Cops Stick Together Even When They’re Wrong

James DuBose is one of the latest victims of police brutality in America. Within 5 minutes of being pulled over for not having a front license plate, DuBose was shot in the head and killed by University of Cincinnati police officer Ray Tensing.

In the initial police report, Tensing claimed he was being dragged by the vehicle and was forced to shoot the driver in self-defense. Several officers corroborated Tensing’s story.

Yet, video footage of the actual incident shows Tensing shooting DuBose in the head before the vehicle started moving.


Thanks to the body camera footage that captured the incident, Tensing was fired and has been charged with murder. Without this footage, I’m certain Tensing’s report would not have been questioned.

Hamilton County Prosecutor Joe Deters said a prosecution became urgent “especially after we saw the tape.”

“I think it’s a good idea for police to wear [body cameras],” Deters said when he was asked if there would have been a prosecution without the video. “Because nine times out of 10 it clears them of wrongdoing. And in this case, it obviously led to an indictment for murder.”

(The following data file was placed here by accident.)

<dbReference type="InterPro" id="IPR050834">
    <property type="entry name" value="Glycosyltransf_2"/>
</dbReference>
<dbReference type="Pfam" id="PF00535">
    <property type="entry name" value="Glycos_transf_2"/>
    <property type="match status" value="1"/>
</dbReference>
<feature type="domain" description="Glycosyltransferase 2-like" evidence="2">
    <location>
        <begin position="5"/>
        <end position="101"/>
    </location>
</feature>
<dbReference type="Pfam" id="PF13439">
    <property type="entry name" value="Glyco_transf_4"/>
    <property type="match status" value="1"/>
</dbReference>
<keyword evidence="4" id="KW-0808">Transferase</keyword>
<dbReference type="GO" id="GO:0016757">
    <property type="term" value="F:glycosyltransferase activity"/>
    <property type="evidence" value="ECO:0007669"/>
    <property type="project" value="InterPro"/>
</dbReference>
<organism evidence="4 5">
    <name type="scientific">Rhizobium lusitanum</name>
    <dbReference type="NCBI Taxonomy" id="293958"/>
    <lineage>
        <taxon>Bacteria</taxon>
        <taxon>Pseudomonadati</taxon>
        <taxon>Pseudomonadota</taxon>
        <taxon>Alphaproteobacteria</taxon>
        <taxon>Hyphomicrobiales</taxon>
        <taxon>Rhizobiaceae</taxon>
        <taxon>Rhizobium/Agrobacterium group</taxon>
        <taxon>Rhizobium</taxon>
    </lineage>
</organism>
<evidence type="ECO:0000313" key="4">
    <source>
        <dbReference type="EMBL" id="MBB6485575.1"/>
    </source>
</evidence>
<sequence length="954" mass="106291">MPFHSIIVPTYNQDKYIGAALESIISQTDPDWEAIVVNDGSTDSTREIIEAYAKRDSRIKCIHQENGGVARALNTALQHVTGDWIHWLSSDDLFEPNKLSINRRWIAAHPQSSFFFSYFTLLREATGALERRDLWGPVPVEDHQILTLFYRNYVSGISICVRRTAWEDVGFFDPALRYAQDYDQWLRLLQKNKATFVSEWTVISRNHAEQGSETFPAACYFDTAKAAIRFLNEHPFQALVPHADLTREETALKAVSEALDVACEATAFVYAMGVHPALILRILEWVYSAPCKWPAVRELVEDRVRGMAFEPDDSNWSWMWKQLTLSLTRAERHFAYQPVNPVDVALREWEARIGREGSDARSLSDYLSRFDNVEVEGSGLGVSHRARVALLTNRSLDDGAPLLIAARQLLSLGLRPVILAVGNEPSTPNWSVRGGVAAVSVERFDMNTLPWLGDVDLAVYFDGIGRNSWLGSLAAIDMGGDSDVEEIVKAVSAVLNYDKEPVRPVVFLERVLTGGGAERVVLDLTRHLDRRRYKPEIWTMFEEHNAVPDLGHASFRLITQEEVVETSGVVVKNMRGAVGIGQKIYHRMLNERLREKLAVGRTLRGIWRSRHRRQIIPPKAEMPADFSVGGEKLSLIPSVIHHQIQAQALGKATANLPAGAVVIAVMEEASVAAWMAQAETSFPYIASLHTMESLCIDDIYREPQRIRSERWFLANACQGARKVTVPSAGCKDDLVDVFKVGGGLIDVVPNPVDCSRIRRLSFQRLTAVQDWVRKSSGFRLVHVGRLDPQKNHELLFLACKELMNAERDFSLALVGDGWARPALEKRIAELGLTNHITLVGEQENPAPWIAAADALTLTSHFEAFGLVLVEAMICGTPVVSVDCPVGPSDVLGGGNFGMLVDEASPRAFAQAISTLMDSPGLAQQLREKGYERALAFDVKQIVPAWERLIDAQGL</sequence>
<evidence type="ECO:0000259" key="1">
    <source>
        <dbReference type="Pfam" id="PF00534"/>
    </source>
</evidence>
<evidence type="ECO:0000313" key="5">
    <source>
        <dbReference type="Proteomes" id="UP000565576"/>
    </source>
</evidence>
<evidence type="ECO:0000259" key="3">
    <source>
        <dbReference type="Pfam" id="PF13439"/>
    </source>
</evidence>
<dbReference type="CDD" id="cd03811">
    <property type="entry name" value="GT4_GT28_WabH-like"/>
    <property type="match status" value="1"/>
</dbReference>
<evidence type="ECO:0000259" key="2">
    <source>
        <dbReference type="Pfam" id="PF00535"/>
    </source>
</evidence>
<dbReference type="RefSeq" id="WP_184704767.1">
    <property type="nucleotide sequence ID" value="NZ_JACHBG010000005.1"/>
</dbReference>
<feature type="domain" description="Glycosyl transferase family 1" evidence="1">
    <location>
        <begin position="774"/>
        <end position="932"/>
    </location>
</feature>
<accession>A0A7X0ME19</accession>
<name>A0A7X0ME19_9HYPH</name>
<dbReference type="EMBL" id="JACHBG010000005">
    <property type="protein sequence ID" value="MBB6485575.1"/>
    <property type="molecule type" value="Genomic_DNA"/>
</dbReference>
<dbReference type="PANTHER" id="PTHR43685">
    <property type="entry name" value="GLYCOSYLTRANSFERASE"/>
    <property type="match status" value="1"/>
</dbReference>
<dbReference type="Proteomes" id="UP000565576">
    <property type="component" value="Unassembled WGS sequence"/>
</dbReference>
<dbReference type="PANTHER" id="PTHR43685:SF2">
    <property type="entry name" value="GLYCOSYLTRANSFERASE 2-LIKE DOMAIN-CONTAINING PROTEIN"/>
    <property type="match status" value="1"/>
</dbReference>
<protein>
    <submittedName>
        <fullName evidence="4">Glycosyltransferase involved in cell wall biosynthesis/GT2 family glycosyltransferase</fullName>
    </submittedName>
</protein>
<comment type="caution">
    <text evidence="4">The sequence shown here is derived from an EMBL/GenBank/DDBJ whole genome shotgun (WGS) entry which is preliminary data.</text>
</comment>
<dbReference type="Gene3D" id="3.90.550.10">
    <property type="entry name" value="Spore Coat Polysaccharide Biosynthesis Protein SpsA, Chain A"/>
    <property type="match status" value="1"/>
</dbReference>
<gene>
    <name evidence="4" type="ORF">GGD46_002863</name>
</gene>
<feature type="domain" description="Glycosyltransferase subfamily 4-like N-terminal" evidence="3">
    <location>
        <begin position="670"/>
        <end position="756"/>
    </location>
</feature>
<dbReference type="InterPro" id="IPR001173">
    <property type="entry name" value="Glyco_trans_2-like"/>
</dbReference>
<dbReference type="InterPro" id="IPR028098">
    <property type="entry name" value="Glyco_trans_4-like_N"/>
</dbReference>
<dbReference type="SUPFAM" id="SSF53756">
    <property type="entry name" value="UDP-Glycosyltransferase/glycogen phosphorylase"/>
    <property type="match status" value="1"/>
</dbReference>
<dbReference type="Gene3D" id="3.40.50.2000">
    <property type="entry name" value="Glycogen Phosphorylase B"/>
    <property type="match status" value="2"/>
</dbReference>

Mark O’Mara, a lawyer representing Dubose’s family, was even more forceful.

“If it were not for that video camera, Sam would be no different than all of the other [unindicted police shootings of black men], because the second officer was ready to corroborate every lie that the first officer said in the report,” Allen said.

Allen raised the important point that Tensing’s story that he was dragged by the car before shooting—which Deters roundly rejected and cannot be seen anywhere in the video—was backed up by his fellow officers.

Reading the initial police report after having watched the video is a frightful lesson on the lengths to which officers will go to protect one another.

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There are thousands of cases with police officers planting evidence, profiling and attacking innocent people, and in nearly every case, these police departments continue to protect and shield their crooked flock.

But are we even surprised?

Marcus Jeter is a prime example of this. He was facing 8-10 years in prison for assaulting police officers until dash cam video “surfaced” over a year later that showed the truth: the officers pulled him over and proceeded to attack him, yelling out “stop trying to take my gun” and “stop resisting” in order to build a case against him.

In a detailed interview with New York radio station Hot 97, Jeter describes his saga in detail:

As we saw with the Eric Garner case, video footage of police misconduct doesn’t always result in charges filed against the offending officer. However, as we saw in the Walter Scott case as well as the James DuBose case, video footage can result in an indictment.

However, two questions still remain: (1) will these murderers cops be found guilty of their crimes, and (2) will we ever see the day when law enforcement values integrity and fairness over loyalty?